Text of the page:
Approaching software design principles
Tomaz Lemos Oct 15
The other day a dear colleague asked me where I got my software modelling ideas from, and that led me to think about how I worked on system design principles. I learned a lot about my own process, and would like to share with you.
You see, I've always had an "always be learning" approach to software development, and the way I usually do it is that I try to impose myself some constraints in order to exercise some principle, and to force myself to learn thinking in different ways.
Otherwise I would always be tempted to go the way I’m more used to, and I think it would really slow down my learning curve.
I will share some examples of how that works for me, I’m pretty sure I didn’t invent it, but I hope you might find it useful.
The "composition over inheritance" case
One example is the "favor composition over inheritance" principle. I was pretty happy with my abstract classes and inherited methods, so why would that be attractive? I wanted to find out, so I put in place a constraint not to use any kind of inheritance anymore, even in cases where I thought it could make sense.
After some very awkward times where I had to think a lot to model requisites with composition that I could easily model with inheritance, the result was pretty awesome: I learned a very different way of structuring my code and saw clearly all the benefits of favouring composition over inheritance.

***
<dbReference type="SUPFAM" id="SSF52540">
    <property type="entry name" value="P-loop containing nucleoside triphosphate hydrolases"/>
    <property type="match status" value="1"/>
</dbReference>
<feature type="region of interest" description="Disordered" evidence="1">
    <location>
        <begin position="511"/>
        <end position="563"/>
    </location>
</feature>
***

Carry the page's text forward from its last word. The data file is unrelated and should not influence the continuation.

Today I’m a lot faster at designing with that principle in mind, and actually I haven’t felt the need for inheritance in a while.
The “immutability” principle
The same was true for immutable objects. After reading about it and playing with it for a while, I decided to focus on it, and since then all my objects “have” to be immutable.
Since I got used to this principle, immutability comes very naturally to me, and I the benefits are so great I just don’t use setters at all anymore (except in DTOs for parsing libraries compatibility).
The code is far easier to debug and to implement new features, as I don’t have to keep in mind the code parts in which a object’s state changes... It just doesn’t!
The point being that it started as a constraint, and evolved into a new way for me of thinking and designing software.
The "let's wrap it up and keep it short" momentum
This approach has helped me a lot in my journey as a developer, and has made work never boring.
What about you, how do you keep learning software development principles? Have you ever used such a constraints-based approach? Let us know in the comments!